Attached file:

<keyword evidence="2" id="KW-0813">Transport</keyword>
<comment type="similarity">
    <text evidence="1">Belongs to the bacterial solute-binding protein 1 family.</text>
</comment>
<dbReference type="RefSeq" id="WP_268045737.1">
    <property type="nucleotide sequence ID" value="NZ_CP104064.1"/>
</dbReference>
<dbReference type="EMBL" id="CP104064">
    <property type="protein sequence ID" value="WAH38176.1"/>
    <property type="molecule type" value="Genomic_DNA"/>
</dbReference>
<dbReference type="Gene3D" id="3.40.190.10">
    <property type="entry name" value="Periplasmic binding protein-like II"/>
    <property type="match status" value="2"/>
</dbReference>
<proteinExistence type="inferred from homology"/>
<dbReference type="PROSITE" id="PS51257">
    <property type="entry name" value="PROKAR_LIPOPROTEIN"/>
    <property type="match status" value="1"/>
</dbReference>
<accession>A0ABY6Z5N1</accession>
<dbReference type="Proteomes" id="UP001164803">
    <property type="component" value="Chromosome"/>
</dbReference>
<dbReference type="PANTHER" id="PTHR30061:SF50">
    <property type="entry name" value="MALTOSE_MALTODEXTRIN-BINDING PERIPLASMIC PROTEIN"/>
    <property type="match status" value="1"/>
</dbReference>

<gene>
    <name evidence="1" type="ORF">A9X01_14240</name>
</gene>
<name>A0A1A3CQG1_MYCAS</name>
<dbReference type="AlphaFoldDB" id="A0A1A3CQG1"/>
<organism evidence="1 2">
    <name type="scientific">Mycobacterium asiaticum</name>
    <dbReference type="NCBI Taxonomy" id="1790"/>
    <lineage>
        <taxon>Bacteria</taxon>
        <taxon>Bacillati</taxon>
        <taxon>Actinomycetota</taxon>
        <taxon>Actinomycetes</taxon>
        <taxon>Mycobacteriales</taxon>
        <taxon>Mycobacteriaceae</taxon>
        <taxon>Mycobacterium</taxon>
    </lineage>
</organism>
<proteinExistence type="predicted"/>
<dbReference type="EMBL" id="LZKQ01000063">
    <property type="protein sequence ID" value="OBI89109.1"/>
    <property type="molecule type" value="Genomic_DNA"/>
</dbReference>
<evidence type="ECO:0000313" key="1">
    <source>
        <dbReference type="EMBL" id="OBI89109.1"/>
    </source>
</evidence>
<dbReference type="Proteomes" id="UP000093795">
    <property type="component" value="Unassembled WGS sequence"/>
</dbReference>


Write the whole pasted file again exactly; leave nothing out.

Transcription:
<keyword evidence="2" id="KW-0813">Transport</keyword>
<comment type="similarity">
    <text evidence="1">Belongs to the bacterial solute-binding protein 1 family.</text>
</comment>
<dbReference type="RefSeq" id="WP_268045737.1">
    <property type="nucleotide sequence ID" value="NZ_CP104064.1"/>
</dbReference>
<dbReference type="EMBL" id="CP104064">
    <property type="protein sequence ID" value="WAH38176.1"/>
    <property type="molecule type" value="Genomic_DNA"/>
</dbReference>
<dbReference type="Gene3D" id="3.40.190.10">
    <property type="entry name" value="Periplasmic binding protein-like II"/>
    <property type="match status" value="2"/>
</dbReference>
<proteinExistence type="inferred from homology"/>
<dbReference type="PROSITE" id="PS51257">
    <property type="entry name" value="PROKAR_LIPOPROTEIN"/>
    <property type="match status" value="1"/>
</dbReference>
<accession>A0ABY6Z5N1</accession>
<dbReference type="Proteomes" id="UP001164803">
    <property type="component" value="Chromosome"/>
</dbReference>
<dbReference type="PANTHER" id="PTHR30061:SF50">
    <property type="entry name" value="MALTOSE_MALTODEXTRIN-BINDING PERIPLASMIC PROTEIN"/>
    <property type="match status" value="1"/>
</dbReference>

<gene>
    <name evidence="1" type="ORF">A9X01_14240</name>
</gene>
<name>A0A1A3CQG1_MYCAS</name>
<dbReference type="AlphaFoldDB" id="A0A1A3CQG1"/>
<organism evidence="1 2">
    <name type="scientific">Mycobacterium asiaticum</name>
    <dbReference type="NCBI Taxonomy" id="1790"/>
    <lineage>
        <taxon>Bacteria</taxon>
        <taxon>Bacillati</taxon>
        <taxon>Actinomycetota</taxon>
        <taxon>Actinomycetes</taxon>
        <taxon>Mycobacteriales</taxon>
        <taxon>Mycobacteriaceae</taxon>
        <taxon>Mycobacterium</taxon>
    </lineage>
</organism>
<proteinExistence type="predicted"/>
<dbReference type="EMBL" id="LZKQ01000063">
    <property type="protein sequence ID" value="OBI89109.1"/>
    <property type="molecule type" value="Genomic_DNA"/>
</dbReference>
<evidence type="ECO:0000313" key="1">
    <source>
        <dbReference type="EMBL" id="OBI89109.1"/>
    </source>
</evidence>
<dbReference type="Proteomes" id="UP000093795">
    <property type="component" value="Unassembled WGS sequence"/>
</dbReference>